I was summer “relief” staff at UPI in the mirror building, mostly rewriting news releases, but I also covered Clifford Odett’s funeral at Forest Lawn where Danny Kaye gave the eulogy and Zsa Zsa Gabor attended among others.  (Without the internet or a clip file, I went to the funeral totally unprepared to write anything relevant about Odett’s career.)
The UPI Hollywood International Bureau needed help writing filler features for newspapers so I succeeded writer Tom Mankiewicz, son of the movie director-writer Joseph L. Mankiewicz.
I was working under the direction of a student intern who assigned me to fabricate a piece on Ricky Nelson who was recently married to Mark Harmon’s sister and they were expecting their first child. Since the Nelsons did not allow interviews, I needed to make up froth about Rick and the wife shopping for strollers and diapers. I did a quick count from the marriage date to when the little cherub was due and said to my coworker, “there’s our story.” She was not amused, but she referred me to one of her instructors at USC, John Thompson, who also was the news director at NBC in Burbank, and he was hiring.  
After, interviewing with Thompson, a tall man with a gray crew cut, I got a job as one of two “editorial assistants.”  I should have asked more questions about opportunities to write news for KNBC.  The other assistant was Ken, an African American announcer from PBS Channel 28 who has a bit part in the movie “Wild in the Streets,” a cult classic.  Swept up in the “glamour” of working at NBC-TV, I thought this was a step up from UPI and two of my former classmates from the University of Washington worked in the huge building.  Carol Anderson was an assistant on the Monte Hall game show, “Let’s Make a Deal,” and Skip was a page.  (Skip later got a real estate job but Carol was on track for success in TV.)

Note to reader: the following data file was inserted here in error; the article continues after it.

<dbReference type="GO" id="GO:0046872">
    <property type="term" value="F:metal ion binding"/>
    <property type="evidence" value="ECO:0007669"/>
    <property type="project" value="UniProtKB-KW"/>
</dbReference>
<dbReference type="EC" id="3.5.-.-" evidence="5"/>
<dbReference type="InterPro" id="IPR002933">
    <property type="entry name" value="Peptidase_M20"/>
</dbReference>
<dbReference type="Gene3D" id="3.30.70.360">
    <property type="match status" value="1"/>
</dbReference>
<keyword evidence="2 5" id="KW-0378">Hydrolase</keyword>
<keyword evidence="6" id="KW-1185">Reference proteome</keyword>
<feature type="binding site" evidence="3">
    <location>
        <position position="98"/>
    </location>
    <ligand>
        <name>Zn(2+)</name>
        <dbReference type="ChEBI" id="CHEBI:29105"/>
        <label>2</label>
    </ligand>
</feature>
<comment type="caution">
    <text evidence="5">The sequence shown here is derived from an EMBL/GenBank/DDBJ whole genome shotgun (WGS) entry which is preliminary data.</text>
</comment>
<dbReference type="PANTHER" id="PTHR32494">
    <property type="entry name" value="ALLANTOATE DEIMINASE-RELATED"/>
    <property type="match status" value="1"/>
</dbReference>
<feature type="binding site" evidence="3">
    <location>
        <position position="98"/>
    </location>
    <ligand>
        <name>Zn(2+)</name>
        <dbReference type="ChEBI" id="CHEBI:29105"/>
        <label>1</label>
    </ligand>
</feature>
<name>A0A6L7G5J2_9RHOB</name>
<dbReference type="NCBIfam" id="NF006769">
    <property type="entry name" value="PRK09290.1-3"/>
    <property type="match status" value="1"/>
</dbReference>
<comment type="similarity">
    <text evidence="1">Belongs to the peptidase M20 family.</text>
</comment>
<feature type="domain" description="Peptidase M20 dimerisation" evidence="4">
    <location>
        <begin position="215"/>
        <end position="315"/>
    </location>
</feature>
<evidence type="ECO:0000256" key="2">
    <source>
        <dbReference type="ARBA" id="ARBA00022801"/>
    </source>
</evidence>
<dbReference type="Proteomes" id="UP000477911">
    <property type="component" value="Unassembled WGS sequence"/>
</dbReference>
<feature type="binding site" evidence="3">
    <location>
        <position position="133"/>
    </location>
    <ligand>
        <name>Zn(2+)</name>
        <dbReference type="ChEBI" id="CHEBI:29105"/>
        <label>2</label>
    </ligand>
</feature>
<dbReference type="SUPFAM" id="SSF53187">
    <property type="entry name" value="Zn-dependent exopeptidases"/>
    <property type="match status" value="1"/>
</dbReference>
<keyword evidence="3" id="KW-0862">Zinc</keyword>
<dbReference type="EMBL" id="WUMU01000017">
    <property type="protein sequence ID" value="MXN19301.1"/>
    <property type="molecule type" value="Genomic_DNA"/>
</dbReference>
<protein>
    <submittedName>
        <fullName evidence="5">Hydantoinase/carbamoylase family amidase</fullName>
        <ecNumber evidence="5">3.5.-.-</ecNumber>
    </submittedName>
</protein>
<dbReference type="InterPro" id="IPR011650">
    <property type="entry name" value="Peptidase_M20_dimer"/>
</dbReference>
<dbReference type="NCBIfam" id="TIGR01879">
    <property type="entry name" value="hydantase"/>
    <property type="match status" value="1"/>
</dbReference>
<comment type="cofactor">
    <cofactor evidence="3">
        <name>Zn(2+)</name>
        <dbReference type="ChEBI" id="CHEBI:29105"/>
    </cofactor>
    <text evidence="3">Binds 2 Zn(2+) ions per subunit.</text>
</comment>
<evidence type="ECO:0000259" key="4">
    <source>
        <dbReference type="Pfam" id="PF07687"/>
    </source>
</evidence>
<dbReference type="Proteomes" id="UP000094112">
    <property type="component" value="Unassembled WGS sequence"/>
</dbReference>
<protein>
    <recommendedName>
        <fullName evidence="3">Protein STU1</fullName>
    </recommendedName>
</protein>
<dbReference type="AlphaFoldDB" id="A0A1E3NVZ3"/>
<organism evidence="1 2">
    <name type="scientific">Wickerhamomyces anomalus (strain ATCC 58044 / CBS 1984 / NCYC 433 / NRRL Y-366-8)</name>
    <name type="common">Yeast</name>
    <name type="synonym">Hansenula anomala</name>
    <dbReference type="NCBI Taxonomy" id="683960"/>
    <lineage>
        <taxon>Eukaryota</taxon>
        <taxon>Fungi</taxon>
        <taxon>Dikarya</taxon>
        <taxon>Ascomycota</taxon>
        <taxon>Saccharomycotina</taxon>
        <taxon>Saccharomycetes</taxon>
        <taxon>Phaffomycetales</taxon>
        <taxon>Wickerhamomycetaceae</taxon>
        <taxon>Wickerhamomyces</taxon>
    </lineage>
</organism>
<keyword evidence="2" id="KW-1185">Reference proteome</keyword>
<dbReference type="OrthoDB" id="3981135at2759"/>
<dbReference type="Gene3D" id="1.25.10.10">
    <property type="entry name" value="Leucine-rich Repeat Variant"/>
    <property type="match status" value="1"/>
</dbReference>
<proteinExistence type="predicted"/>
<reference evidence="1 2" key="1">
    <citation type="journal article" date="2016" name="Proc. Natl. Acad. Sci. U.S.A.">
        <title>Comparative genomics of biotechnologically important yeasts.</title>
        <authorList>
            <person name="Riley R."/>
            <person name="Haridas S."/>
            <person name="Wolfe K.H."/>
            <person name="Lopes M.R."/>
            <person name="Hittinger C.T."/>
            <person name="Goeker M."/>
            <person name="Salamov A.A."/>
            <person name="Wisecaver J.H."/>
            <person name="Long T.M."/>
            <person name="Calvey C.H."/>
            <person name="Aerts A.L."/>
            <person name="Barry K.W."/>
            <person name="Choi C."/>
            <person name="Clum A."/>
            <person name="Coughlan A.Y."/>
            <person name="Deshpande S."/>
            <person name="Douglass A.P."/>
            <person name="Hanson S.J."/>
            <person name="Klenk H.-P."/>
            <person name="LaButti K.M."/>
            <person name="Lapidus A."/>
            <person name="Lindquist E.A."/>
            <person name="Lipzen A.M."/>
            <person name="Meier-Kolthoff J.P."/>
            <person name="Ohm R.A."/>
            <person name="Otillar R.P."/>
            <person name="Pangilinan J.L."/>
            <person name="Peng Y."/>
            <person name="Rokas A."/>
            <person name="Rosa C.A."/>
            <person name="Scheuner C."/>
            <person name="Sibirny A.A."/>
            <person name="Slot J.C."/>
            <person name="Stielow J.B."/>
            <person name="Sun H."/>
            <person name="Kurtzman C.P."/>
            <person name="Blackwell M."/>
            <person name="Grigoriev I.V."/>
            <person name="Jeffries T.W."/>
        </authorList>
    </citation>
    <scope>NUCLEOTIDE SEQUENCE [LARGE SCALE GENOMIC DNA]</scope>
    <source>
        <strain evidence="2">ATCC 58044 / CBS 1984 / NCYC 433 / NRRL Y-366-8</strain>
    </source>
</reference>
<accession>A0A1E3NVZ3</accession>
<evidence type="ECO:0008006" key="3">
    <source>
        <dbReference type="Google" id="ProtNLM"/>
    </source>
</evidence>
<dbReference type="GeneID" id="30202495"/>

NBC/KNBC News was in a window-less warehouse where most everyone smoked.  Jack Latham was the anchor and later did cameos in some movies including “Willie Wonka.”  Some of the KNBC regulars included Elmer Peterson, Cecil Brown and Chick Hearne.  The later marinated himself in after shave and moved about briskly so he could read the sports on the air and get to his primary job, Lakers’ basketball play by play on RKO’s KHJ-TV.  I was “clerical” at NBC where I answered phones, ripped copy off the wire service machines and ran errands to LAX and Republic Pictures for CFI lab film processing.  I got my haircuts at a shop across from Warner Brothers where John Wayne was their other famous customer.  One of my best lines at NBC is that I “wanted a job where I raised and lowered the flag for news anchor George Putnam at KTTV.”
A few months after I started work at NBC, Thompson was fired by the New York suits for “financial improprieties” and a bespectacled accountant-type took charge.  A small town Spokane kid, I found Los Angeles populated by transient residents like myself where it never felt like “home.”  I didn’t know who I was or what I wanted.  I burned out the engine on the Ford driving the freeways in summer for NBC so I made a fruitless attempt to buy a Falcon at a shady Hollywood dealer.